This post contains affiliate links for which I receive compensation

Sewing Machine Tension Question

by Trudy
(Easton, MD USA)

Underneath the quilt, my stitches are looped, but on the top the stitches are perfect. I've adjusted the bobbin tension but nothing has worked. What do I need to do?


When your sewing machine tension goes wonky, it sure can be frustrating, can't it!

In my experience, I've found that I need very few adjustments to my bobbin tension—that virtually all my tension adjustments are made to the needle tension.

But needle thread looping on the bottom can be caused by several different things. We'll get the easy ones out of the way first.

  • Change to a new needle. A damaged needle is the culprit a lot of problems. The points of our needles are so fine that we might not be able to see the problem with the naked, so change out the needle.

  • After you put in a new needle, re-thread your machine. If you've missed a thread guide, or the thread has popped off a guide (or especially the uptake arm), this reduces the tension on your needle thread and mess up your stitches.

  • If you are free motion quilting, make sure that your presser foot is in the 'down' position. With your darning foot down, you'll still be able to move the quilt sandwich under the needle. That's how it's supposed to work. The problem is that the foot doesn't look 'down' making it harder to tell the difference.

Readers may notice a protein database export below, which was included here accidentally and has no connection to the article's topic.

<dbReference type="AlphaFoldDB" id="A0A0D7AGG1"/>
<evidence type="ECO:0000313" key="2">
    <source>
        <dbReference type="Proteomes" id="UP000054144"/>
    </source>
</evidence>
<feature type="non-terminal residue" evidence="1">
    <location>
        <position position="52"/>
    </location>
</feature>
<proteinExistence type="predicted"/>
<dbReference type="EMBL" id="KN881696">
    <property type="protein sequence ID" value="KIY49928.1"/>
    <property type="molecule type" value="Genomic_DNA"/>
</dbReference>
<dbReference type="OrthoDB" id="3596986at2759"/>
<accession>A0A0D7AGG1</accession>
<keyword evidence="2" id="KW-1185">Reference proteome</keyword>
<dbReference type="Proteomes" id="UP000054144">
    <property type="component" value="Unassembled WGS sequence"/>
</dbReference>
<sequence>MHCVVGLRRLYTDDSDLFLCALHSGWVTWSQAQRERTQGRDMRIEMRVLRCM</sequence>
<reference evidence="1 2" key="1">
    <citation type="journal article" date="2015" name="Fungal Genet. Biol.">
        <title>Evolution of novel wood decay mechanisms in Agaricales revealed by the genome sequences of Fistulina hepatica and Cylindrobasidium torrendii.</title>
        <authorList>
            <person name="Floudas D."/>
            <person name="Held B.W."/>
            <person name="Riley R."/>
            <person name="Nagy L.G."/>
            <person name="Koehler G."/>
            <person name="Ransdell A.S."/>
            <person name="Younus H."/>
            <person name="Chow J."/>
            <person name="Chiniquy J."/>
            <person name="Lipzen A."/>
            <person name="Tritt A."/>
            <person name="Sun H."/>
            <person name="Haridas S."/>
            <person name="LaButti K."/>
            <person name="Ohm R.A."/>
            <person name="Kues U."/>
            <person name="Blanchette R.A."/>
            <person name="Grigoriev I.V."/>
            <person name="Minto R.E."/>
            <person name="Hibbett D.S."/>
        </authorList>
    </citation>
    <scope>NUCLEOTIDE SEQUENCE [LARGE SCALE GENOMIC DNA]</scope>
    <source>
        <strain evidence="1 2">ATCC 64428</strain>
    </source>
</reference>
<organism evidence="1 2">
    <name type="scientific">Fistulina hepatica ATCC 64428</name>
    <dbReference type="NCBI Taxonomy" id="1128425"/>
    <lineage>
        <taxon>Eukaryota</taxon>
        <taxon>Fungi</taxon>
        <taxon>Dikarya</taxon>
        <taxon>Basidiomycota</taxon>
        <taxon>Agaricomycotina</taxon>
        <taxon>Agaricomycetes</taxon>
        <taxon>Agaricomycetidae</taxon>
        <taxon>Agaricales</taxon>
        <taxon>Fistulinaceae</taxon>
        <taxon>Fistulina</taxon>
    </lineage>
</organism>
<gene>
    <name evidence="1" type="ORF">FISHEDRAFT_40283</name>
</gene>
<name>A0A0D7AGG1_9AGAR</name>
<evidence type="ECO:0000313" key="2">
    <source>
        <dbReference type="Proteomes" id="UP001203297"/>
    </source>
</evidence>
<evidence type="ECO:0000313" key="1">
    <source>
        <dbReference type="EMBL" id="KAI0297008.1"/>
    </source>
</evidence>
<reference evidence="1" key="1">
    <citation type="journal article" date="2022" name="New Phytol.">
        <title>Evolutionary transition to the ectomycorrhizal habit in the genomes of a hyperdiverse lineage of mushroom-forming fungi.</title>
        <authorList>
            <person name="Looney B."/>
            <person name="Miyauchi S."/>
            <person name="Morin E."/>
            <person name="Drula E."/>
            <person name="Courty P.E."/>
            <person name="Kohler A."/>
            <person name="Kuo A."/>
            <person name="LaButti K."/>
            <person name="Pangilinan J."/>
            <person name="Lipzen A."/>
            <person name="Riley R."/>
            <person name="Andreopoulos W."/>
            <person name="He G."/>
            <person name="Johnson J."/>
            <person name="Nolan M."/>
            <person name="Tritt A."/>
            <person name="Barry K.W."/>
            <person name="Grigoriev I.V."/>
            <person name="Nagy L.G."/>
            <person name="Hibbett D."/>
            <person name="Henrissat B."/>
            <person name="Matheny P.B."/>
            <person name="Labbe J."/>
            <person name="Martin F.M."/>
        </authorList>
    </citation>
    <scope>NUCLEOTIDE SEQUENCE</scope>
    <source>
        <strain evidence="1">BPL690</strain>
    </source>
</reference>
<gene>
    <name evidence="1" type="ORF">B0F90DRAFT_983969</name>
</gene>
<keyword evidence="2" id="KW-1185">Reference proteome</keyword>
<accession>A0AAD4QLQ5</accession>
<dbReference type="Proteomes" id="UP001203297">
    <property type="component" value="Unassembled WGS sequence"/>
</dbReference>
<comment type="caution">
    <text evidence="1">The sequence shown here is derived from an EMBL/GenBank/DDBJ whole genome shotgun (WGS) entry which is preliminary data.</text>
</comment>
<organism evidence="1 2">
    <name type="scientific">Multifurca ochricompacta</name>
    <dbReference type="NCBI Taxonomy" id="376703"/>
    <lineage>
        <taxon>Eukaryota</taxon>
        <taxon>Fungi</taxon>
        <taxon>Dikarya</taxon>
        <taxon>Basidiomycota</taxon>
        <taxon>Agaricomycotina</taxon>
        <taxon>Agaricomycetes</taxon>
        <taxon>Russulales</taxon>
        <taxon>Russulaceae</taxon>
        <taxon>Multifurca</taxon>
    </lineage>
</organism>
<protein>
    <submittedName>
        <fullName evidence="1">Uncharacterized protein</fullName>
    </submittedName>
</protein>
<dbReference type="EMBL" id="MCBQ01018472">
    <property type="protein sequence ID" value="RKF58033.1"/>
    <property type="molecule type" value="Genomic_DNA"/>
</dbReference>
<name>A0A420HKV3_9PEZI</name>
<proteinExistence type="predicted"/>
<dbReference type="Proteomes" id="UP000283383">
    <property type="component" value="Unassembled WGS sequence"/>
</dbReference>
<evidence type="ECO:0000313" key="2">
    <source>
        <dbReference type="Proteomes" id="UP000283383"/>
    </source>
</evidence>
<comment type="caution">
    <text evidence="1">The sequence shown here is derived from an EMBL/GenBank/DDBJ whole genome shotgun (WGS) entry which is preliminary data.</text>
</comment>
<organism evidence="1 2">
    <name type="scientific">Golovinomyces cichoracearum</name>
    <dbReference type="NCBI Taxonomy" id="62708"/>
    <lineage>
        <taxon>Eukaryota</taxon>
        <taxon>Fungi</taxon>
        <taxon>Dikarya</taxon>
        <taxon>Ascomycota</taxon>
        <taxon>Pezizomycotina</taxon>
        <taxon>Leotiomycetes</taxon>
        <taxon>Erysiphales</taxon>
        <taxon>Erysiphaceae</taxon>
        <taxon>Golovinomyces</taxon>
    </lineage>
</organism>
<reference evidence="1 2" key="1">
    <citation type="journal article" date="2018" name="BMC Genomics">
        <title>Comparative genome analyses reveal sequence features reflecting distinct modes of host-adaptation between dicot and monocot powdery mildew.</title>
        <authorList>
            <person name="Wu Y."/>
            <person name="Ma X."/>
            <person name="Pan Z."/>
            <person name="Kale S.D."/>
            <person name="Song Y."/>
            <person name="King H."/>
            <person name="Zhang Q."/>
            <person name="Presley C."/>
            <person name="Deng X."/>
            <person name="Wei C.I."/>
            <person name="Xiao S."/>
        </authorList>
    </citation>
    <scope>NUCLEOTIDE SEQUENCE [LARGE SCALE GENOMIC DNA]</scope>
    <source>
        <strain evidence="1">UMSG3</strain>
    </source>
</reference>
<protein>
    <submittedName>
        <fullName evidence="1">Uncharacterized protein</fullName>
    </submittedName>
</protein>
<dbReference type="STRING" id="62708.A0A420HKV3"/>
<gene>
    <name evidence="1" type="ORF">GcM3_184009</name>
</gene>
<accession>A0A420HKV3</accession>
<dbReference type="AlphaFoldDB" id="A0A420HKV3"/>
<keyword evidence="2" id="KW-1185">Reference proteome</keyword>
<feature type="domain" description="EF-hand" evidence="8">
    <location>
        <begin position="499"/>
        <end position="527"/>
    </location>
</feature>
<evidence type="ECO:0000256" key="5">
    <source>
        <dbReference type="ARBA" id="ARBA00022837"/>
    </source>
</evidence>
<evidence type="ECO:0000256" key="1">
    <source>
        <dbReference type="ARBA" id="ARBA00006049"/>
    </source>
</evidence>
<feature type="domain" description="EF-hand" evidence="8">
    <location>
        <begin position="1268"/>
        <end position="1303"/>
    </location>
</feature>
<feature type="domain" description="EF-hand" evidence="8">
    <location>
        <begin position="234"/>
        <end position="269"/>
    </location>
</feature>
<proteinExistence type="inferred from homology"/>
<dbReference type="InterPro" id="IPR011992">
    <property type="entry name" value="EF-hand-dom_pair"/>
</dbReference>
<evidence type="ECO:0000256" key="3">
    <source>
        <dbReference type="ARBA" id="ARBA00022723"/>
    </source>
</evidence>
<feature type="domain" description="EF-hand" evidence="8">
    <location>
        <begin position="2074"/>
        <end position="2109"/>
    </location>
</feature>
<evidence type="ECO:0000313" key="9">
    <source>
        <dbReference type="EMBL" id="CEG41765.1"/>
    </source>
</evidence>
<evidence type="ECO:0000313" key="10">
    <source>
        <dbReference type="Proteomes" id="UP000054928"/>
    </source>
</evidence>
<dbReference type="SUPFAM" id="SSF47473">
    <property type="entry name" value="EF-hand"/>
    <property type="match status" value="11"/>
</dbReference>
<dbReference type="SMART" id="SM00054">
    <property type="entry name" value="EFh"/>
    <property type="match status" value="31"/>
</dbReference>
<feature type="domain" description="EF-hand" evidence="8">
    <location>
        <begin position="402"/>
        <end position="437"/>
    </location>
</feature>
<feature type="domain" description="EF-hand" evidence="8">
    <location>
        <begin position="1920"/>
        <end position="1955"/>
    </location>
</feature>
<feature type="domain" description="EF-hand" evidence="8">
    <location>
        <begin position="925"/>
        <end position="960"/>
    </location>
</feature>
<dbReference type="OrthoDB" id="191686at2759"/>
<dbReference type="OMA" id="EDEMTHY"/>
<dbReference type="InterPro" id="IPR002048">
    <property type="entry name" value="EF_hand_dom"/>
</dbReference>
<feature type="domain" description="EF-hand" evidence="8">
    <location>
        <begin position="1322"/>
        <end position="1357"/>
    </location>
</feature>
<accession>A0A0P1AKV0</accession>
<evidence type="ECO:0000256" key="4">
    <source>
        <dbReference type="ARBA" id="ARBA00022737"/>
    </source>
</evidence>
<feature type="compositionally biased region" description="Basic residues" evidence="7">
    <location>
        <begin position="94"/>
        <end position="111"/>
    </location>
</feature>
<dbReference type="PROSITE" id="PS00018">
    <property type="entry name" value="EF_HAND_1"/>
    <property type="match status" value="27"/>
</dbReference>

If the foot is in the 'up' position, the tension disks are not closed and no tension is applied to the thread as you stitch. This would cause all sorts of birds nest or 'thread-throw-up', as I like to call it. If this was the culprit, though, I'd expect to see some problems with the stitch quality on the top of your quilt.

  • If the problem is with most or all of the stitches on the underside of your quilt then increase your needle tension. One number up and then test. Repeat until the tension looks better.

  • If it's only on the curves, then what you've got is 'eyelashing'...a very accurate description of what the stitches look like. What's happens is that as quilters go around a curve, sometimes they radically change the speed at which they are moving the quilt sandwich. This has an impact (negative) on the stitches. To fix this, fight the urge to speed up around curves. It takes awhile to make this habit your own because it feels strange. But if you practice, it will come. Tweak your needle tension up just a teeny-bit to help.

Trudy, I believe one of these suggestions should work for you. Thank you for your question.

Readers, if you have more ideas, please do post them using the 'Comment' link below. We welcome your suggestions. Thank you!


Julie Baird

Comments for Sewing Machine Tension Question

Click here to add your own comments

Machine thread tension
by: Pam

Also check to see if the bobbin thread has slipped out of the tension slot or if the top thread has slipped out of the take up lever.

Click here to add your own comments

Return to GQP's Quilting Forum.

This article was printed from

Print Article

Follow Us